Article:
Everybody’s Writing A Memoir But Me

Memoirs. I’ve always been very impressed by my fellow bloggers who have written – or are in the process of writing – their memoirs.

It’s not something I’m ever likely to attempt. I believe I have made it clear already that any memoir I tried to write would be very short and exceedingly uninteresting.

I can't even design a decent book jacket.

I can’t even design a decent book jacket.

I’ve not had exciting jobs or met fascinating people. I’ve not dined with opera singers or hung out with rock stars. I haven’t even had a riveting childhood. Don’t get me wrong. I loved my childhood, but it certainly isn’t filled with tales of deprivation or neglect – the usual stuff of memoirs.

So you can imagine how thrilled I was to discover that my youngest son is writing his memoir. He’s only twelve but I am sure – from what I have heard – that he is writing an account of his Life So Far.

How do I know this? He keeps coming and asking me for vocabulary advice.

“What’s it called when someone punches their fist into their other hand?” (I couldn’t answer that one. What is that called??)

“What do you call it when you say something and the other person completely overreacts and how you then react to that?” Shocked? Surprised? Stunned? Stunned. That’s the word he was looking for.

I can’t wait to read it.


I’m joking about it being a memoir. Please don’t call the Child Protection services.


Pardon? What is he writing, then? No idea. He’s writing. That’s enough to know, don’t you think?



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21 thoughts on “Everybody’s Writing A Memoir But Me

  1. Oh, yes! That’s awesome to hear…always encouraging when they begin to find their way toward something productive instead of just existing in what they’re given, huh? Am hopeful he’ll allow you to post a few glimpses of his masterpiece on here!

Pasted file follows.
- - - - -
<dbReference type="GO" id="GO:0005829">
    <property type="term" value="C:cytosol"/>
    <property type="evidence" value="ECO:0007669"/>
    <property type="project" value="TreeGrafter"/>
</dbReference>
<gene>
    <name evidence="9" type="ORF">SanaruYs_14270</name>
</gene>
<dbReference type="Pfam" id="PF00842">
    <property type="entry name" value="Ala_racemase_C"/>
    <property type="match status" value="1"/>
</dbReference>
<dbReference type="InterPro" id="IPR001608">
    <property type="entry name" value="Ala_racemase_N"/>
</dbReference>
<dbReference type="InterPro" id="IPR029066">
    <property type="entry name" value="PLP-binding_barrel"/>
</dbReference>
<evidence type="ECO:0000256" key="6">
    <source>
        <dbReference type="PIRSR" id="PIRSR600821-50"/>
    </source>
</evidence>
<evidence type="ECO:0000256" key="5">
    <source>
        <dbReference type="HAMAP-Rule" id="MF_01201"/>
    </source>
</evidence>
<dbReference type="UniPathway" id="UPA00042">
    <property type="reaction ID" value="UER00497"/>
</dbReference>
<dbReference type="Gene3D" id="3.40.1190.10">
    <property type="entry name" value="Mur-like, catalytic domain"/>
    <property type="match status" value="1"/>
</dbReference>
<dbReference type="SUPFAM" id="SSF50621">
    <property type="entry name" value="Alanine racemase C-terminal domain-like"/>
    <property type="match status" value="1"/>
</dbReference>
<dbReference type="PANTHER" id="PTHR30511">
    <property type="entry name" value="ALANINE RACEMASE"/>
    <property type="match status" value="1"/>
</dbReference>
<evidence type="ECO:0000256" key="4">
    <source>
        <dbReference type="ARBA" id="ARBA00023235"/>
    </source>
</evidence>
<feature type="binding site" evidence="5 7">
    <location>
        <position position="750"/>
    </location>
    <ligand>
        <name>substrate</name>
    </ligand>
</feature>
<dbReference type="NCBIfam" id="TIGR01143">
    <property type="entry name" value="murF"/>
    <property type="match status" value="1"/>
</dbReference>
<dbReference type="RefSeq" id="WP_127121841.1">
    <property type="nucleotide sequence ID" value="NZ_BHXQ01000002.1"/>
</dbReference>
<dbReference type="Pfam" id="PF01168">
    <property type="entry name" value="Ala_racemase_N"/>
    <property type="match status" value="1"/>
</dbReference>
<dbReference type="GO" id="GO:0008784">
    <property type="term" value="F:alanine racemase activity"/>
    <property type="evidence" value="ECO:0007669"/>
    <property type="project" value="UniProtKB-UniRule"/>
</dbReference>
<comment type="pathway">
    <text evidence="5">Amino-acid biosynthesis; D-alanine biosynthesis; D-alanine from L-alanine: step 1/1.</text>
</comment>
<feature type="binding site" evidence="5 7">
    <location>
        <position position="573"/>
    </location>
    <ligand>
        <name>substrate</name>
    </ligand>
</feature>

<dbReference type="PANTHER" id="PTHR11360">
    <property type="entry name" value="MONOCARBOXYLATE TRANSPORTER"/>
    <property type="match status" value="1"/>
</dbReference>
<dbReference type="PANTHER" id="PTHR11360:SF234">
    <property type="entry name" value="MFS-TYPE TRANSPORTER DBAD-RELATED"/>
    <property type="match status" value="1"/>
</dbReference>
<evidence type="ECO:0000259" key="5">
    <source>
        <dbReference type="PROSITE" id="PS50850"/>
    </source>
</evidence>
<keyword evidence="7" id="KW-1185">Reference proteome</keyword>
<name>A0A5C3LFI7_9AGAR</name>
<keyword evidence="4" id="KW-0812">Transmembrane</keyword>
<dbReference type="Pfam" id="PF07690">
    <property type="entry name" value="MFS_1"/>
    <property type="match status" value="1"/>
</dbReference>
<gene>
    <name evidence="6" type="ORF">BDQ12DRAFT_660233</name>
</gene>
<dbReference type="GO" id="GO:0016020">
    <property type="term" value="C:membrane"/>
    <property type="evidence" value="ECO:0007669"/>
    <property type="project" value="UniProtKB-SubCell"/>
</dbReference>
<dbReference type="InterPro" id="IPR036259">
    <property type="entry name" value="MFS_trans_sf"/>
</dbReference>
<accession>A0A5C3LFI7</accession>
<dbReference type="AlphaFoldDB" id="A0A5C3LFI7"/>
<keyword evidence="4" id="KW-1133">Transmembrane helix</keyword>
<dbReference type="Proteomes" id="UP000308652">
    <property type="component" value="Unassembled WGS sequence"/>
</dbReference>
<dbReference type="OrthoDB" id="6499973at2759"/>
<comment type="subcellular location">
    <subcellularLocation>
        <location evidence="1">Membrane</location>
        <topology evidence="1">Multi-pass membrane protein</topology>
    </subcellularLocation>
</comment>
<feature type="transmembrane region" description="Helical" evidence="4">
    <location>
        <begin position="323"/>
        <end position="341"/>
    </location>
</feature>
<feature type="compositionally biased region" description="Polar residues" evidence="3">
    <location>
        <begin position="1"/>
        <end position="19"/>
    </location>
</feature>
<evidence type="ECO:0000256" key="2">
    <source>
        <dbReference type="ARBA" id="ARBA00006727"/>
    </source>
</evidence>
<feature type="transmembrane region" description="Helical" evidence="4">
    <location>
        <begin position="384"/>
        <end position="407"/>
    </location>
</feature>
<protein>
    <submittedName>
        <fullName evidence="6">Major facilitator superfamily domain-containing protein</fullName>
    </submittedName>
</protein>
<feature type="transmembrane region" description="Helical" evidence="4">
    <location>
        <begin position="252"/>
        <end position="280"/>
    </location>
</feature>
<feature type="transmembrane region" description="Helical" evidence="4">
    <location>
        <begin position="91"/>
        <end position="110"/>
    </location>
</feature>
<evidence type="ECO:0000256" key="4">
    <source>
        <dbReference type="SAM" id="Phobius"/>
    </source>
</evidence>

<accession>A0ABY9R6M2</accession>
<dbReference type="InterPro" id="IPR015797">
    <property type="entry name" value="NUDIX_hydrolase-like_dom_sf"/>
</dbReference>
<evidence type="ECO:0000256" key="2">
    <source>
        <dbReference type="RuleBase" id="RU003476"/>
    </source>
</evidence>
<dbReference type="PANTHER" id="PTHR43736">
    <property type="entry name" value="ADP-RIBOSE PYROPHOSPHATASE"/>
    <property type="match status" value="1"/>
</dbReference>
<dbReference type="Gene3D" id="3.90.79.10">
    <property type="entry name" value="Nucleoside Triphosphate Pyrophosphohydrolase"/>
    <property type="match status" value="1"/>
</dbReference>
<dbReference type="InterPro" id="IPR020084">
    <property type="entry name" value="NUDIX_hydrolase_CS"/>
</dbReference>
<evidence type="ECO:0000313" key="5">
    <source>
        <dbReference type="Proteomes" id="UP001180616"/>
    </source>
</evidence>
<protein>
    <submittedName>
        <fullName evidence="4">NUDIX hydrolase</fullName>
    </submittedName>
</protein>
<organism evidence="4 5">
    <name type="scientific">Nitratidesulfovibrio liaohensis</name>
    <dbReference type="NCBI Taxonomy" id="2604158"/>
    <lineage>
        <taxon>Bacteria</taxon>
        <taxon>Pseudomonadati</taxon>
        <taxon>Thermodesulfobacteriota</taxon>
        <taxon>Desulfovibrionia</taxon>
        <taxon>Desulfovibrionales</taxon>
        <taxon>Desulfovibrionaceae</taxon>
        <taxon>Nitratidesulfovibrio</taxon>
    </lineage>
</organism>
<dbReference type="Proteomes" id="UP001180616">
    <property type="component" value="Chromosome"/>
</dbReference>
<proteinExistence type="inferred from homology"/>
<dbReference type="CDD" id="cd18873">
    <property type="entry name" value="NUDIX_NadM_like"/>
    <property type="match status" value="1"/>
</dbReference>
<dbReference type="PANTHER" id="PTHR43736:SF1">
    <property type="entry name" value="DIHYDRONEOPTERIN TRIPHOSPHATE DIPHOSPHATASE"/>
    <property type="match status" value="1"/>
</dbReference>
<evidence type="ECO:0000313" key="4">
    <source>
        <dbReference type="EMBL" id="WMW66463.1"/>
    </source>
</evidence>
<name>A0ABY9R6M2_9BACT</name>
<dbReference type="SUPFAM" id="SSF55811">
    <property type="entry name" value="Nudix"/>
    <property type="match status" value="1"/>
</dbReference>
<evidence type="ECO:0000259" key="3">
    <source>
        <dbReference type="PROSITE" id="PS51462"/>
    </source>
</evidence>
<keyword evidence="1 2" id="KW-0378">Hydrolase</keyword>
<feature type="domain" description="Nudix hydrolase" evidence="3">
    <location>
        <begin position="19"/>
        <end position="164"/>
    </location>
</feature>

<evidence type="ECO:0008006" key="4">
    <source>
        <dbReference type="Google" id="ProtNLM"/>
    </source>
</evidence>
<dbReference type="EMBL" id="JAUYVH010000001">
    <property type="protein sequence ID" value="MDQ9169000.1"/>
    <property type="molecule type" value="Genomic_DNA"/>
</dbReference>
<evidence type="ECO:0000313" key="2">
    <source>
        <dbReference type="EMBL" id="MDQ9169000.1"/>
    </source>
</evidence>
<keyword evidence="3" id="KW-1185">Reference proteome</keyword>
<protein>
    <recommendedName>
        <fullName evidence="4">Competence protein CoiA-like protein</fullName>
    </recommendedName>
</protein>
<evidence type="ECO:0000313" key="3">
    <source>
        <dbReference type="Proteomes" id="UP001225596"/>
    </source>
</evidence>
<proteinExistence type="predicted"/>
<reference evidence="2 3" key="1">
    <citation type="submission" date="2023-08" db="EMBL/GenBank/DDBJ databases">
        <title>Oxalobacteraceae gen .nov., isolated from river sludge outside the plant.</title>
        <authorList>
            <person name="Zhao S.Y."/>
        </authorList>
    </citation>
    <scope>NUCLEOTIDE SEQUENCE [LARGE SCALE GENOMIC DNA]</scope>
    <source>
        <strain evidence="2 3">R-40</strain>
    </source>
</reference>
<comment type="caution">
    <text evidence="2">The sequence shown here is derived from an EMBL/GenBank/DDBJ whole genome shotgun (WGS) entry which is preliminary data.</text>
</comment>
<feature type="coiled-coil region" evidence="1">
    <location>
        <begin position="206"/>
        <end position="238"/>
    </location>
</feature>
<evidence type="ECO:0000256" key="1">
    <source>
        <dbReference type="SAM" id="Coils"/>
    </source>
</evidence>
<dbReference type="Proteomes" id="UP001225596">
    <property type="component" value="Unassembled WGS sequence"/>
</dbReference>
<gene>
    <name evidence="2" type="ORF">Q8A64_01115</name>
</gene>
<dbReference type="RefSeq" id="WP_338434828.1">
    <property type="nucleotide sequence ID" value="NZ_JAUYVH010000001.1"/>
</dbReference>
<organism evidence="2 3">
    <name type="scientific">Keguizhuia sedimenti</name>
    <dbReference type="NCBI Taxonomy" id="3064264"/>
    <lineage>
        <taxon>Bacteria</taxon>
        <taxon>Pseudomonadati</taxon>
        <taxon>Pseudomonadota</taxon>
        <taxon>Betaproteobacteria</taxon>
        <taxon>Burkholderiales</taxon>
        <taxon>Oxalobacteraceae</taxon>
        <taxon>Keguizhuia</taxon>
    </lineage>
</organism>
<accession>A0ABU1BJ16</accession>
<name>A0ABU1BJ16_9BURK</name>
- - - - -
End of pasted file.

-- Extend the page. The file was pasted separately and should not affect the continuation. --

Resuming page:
Liked by 2 people

  2. Love the stories that kids write — I don’t have any of my own, but a few friends are always sharing the stories that their children write… fun stuff — I particularly fond of the ones that don’t yet feel trapped into traditional story-telling conventions.
    “So, why is there a giraffe here all the sudden?” “Duh… because he needs a giraffe.”


    • The middle one did the same when he was the same age. In fact, his teacher was so impressed with his story she said she’d try and get it published when he finished it. He never did. Lost interest, moved on to something else (now he makes computer games and animations). Gee, can’t imagine where he gets that from…


  3. Jane Austen. Emily Bronte. Emily Dickinson. None of them got out much. Great writers though. Fascinating lives. Even without husbands or kids ; )


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